Low Vision patients not routinely tested for Dry eye disease
The prevalence of dry eye disease and low vision increases with age. The objective of this study was to elucidate to which extent dry eye disease risk factors, signs, and symptoms are assessed in low vision patients who receive an eye examination as part of their vision rehabilitation services.

Using a retrospective chart review, dry eye disease risk factors, signs, or symptoms were extracted from 201 randomly selected files that contained an eye examination in the past 5 years from two vision rehabilitation centers.

Results:
--Demographic variables of charts from the two sites did not differ (mean visual acuity, 0.85).

--50 charts mentioned at least one dry eye disease symptom. 61 charts reported systemic medications that can exacerbate dry eye disease, whereas 99 contained at least one systemic disease thought to contribute to dry eye disease symptoms; 145 mentioned at least one type of ocular surgery.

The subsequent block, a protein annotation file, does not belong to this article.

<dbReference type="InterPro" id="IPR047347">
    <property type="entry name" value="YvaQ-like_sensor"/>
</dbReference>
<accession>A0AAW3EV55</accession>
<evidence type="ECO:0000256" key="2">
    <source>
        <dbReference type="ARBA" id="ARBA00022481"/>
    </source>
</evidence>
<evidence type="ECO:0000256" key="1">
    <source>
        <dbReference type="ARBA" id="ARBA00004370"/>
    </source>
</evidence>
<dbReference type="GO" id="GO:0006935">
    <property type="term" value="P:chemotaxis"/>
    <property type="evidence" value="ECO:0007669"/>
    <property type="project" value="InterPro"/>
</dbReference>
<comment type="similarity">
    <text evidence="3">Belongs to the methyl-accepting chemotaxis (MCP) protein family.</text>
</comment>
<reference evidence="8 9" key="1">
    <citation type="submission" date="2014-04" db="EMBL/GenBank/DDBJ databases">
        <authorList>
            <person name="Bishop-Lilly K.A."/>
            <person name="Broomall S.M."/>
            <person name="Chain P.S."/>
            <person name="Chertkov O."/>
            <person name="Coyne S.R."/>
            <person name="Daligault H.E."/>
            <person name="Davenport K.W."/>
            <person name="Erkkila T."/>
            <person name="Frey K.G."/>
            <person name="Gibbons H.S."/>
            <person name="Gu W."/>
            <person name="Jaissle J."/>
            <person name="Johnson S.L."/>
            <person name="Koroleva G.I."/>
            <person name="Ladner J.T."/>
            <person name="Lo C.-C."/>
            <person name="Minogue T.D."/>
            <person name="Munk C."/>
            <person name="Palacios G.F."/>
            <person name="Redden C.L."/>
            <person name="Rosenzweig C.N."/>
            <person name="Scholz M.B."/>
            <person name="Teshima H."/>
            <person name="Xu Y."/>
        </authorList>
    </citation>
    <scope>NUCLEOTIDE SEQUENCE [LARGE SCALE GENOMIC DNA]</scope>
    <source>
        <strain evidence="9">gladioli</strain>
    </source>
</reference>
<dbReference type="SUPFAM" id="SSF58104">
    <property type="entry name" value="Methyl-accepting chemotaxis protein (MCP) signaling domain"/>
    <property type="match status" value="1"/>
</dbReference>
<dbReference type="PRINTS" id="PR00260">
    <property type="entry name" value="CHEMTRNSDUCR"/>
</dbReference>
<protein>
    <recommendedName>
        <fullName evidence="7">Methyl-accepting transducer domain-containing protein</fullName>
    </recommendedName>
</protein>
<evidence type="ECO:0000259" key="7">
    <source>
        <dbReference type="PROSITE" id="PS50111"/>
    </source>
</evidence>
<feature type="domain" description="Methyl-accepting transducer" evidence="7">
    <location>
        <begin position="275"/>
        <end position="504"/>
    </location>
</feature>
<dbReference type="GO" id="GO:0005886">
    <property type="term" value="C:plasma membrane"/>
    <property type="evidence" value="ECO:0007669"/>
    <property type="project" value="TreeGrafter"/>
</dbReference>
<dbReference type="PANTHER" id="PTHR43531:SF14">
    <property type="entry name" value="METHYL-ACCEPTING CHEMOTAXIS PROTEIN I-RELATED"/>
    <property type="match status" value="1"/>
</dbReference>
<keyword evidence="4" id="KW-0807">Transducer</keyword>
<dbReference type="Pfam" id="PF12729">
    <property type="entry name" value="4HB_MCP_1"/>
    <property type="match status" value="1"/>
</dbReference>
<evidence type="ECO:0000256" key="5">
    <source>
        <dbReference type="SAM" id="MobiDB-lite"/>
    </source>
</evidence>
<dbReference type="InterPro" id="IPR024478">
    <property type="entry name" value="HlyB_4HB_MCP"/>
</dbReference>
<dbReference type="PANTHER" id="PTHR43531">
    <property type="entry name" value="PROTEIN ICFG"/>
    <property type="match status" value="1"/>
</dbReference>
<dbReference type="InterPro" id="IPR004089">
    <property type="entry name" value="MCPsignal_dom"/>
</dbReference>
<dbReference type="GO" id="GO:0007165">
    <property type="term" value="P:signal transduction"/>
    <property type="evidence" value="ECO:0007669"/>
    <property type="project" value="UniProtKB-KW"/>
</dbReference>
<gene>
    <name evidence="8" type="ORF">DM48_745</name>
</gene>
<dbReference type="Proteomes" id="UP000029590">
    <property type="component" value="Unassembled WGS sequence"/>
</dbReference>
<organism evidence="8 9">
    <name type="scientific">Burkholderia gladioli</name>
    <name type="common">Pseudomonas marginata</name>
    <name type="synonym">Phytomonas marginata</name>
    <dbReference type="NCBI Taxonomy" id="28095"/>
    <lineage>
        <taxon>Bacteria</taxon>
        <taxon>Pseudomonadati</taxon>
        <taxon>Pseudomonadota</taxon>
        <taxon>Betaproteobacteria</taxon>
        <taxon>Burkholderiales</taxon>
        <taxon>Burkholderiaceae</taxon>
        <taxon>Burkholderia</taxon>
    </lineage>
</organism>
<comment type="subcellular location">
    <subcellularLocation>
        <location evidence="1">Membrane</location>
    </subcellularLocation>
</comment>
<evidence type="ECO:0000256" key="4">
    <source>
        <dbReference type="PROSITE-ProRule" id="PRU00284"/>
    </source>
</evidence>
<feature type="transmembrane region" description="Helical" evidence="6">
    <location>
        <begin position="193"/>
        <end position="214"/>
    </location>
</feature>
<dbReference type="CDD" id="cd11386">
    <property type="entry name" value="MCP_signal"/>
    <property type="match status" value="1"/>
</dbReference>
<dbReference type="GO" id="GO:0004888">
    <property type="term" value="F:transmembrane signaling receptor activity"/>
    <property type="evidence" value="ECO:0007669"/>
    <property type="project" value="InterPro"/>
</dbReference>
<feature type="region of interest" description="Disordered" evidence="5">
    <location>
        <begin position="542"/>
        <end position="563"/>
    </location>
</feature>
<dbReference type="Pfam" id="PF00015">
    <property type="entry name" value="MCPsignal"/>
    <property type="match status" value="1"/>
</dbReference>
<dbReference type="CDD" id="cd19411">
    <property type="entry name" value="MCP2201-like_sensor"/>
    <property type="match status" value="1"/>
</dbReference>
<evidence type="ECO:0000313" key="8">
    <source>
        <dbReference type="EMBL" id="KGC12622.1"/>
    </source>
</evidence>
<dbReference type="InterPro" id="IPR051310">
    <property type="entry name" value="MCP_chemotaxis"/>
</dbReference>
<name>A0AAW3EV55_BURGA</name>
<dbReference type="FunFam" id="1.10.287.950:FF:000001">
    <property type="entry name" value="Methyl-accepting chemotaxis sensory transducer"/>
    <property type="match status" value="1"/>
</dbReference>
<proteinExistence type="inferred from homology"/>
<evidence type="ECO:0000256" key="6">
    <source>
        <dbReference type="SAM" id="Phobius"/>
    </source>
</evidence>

--Artificial tears were documented in 74 charts. Few specific dry eye tests were performed, with the exception of corneal integrity assessment reported in 18 charts.

Low vision people, in particular, are at risk for dry eye illness due to a number of causes. More efforts should be taken to examine dry eye illness in order to improve comfort and functional vision, especially as the use of digital devices as visual aids becomes more common.

Source: https://pubmed.ncbi.nlm.nih.gov/33828043/
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